It wasn't the article I was hoping to read upon my return from my honeymoon, but it's not that surprising to read in the Fresno Bee that the Sierra Club and the Planning and Conservation League are hesitating on backing Prop 1 and even considering a lawsuit - and for the nonsensical reason that the choice of the Pacheco route might "induce sprawl." That objection is bad enough, for reasons I'll discuss in a moment.
But what's really disturbing about this move is that it suggests the Sierra Club and the PCL have lost their focus - instead of looking at the big picture of high speed rail and emphasizing the game-changing environmental benefits it brings, they're focusing on a small non-issue instead. They've lost sight of the forest for the trees and instead of providing leadership on this issue they may instead cast their lot with the far right and leave Californians with no viable alternative to soaring fuel prices and a transportation system that is making our environmental problems far worse.
First, their criticisms as reported by E.J. Schulz:
But the environmentalists are still seething over the selection of relatively undeveloped Pacheco Pass as the route to connect the Central Valley to the Bay Area. They favor the more urban Altamont Pass to the north because they say it would induce less sprawl....
Environmentalists would rather see trains run farther north in the Valley before heading west so that more populated cities are served. They like the Altamont route because it would bring trains closer to Modesto, Dublin, Pleasanton and Livermore in the first phase.
By contrast, the Pacheco route -- roughly following Highway 152 -- is in a less populated area. Environmentalists worry that a planned station in Gilroy would induce sprawl in surrounding rural areas.
These worries are baseless. Gilroy and much of southern Santa Clara County have strict urban growth boundaries. If those places were going to sprawl they would have already done so given their proximity to the job center and hot housing market of Silicon Valley. HSR doesn't change that dynamic.
Nor does it change the fact that sprawl is facing hard times. Sprawl is bad, but it isn't a force of nature. It is instead a product of three major factors: cheap oil, cheap credit, and favorable land use laws. The first is disappearing for good, thanks to peak oil. The second doesn't exist now, and may never return. Certainly land use policies need to change to limit sprawl, but those changes have long ago been made in southern Santa Clara County. Why should HSR alone carry that burden? AB 32 carbon reduction goals should be applied to new housing developments, and ultimately, localities will have to change their ways.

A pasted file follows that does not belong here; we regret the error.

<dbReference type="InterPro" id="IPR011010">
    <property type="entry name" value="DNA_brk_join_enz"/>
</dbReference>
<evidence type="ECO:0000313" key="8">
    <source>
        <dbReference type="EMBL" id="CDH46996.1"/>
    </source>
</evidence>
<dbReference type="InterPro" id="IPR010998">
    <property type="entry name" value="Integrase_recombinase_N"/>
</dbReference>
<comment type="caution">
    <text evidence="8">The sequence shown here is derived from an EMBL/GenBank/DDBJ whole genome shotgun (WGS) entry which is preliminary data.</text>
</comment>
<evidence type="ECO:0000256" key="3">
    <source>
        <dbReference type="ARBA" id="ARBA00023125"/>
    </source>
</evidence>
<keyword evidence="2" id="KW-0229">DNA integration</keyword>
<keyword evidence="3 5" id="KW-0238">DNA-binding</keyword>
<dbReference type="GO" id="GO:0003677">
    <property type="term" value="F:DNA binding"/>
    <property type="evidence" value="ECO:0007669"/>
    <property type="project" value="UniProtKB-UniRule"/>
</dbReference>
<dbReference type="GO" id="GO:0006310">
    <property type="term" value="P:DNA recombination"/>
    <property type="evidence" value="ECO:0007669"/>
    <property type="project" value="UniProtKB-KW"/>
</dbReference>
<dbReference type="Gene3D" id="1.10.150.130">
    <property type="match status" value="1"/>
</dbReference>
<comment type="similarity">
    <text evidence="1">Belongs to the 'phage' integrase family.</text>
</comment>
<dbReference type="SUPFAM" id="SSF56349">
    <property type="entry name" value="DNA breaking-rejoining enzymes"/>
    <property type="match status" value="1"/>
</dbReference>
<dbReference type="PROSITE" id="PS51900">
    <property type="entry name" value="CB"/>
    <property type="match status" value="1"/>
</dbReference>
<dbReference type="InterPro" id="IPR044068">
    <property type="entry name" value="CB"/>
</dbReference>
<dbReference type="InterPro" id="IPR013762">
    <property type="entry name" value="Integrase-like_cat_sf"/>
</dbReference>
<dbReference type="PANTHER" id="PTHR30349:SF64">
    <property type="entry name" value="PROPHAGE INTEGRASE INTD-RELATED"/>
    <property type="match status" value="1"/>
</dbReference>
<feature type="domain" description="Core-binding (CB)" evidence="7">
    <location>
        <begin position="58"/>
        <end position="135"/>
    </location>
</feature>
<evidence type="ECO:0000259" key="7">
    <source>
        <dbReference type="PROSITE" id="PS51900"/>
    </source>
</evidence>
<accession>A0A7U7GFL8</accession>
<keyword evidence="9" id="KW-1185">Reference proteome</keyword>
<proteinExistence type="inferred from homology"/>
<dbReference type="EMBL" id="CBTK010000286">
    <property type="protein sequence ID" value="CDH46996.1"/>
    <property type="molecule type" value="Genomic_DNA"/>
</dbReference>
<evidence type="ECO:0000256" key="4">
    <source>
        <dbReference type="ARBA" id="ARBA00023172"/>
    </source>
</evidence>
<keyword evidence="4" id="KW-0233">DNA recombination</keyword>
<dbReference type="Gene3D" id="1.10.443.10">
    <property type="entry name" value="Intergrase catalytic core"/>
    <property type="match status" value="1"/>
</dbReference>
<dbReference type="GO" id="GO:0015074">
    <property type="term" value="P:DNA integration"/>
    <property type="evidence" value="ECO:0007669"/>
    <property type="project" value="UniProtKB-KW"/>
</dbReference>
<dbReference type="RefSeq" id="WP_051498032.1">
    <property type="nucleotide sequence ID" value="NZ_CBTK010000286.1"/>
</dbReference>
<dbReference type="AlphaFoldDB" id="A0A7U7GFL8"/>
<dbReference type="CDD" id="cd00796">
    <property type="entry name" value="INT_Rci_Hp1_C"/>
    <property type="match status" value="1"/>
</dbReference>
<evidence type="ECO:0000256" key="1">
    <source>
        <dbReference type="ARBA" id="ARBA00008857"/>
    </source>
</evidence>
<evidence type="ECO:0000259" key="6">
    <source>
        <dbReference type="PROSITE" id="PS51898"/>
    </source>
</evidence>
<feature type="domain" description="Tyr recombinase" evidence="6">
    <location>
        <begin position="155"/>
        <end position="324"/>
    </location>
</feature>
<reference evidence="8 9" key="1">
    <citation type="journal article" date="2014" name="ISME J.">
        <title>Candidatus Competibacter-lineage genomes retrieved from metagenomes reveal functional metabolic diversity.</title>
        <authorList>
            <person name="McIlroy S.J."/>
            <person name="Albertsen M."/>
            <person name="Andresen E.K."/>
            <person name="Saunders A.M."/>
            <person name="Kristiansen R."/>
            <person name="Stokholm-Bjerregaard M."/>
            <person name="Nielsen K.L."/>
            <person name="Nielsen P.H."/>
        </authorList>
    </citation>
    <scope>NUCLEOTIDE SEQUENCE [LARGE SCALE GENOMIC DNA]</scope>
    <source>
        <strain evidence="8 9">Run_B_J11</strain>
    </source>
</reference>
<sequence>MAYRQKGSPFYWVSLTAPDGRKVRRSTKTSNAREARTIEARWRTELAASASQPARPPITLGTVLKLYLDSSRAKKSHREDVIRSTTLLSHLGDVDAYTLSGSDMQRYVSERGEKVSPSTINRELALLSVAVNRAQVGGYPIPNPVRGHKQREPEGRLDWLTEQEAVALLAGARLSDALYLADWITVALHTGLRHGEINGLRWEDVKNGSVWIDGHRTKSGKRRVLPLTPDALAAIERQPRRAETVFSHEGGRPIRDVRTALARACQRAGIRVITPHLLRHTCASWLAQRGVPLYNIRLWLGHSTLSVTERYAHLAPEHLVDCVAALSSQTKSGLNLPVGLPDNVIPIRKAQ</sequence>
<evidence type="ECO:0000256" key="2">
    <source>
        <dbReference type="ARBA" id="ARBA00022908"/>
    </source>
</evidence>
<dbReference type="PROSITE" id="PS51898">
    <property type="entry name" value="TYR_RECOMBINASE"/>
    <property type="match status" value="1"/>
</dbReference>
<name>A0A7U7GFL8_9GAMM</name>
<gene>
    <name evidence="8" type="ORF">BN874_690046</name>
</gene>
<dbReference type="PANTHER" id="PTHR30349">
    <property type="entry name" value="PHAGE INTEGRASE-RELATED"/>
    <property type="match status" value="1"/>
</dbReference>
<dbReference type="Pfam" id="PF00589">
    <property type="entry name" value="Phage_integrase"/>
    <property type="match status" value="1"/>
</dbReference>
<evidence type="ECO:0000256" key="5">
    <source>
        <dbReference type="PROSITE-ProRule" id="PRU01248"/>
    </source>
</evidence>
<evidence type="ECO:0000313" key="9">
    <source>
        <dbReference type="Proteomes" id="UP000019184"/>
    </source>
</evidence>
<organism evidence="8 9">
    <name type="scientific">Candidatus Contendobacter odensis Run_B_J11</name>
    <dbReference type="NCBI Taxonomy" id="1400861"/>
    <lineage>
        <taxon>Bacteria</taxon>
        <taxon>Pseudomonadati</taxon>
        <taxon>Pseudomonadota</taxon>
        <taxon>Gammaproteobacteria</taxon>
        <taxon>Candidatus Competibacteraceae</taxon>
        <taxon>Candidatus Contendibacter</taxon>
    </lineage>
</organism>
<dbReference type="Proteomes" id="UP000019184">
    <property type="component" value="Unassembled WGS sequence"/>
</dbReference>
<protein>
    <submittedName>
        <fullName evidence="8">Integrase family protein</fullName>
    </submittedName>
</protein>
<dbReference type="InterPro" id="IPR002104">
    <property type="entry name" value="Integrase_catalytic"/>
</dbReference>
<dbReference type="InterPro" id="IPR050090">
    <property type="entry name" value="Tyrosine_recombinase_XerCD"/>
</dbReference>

The loss of cheap oil and the shortage of cheap credit together will lessen sprawl dramatically in the coming decades. I fully support land use changes to further kill off sprawl, but it's not worth holding HSR hostage to produce the changes that need to happen anyway at the state and local level.
The death of sprawl has already made itself manifest in Gilroy. The Westfield shopping center developers had a plan to convert a significant amount of farmland acreage east of Gilroy along Highway 152 into a huge mall. The plan aroused the opposition of the community and it was dropped earlier this year. High fuel prices, the credit crunch, and public defense of urban growth boundaries all combined to kill that sprawl project. Those factors will do so again.
A Gilroy HSR station would produce strong incentives for transit-oriented dense development in Gilroy, the kind of development that California cities need to focus on instead of sprawl. Gilroy is already partway there, and an HSR station where the current Caltrain station is located at 8th and Monterey would actually discourage sprawl because there would be viable alternatives to building on new farmland. The combination of infill development and strict urban growth rules are what have made Portland's anti-sprawl plans a success - you need both for the anti-sprawl measures to work. And high capacity mass transit is a necessary component.
Further, since the Authority has rejected plans for a Los Banos stop, and since as Mehdi Morshed explained in the Fresno Bee article that the communities along the Altamont route were not supportive of HSR, what on earth explains the ongoing refusal of the Sierra Club and the PCL to throw their support to Prop 1?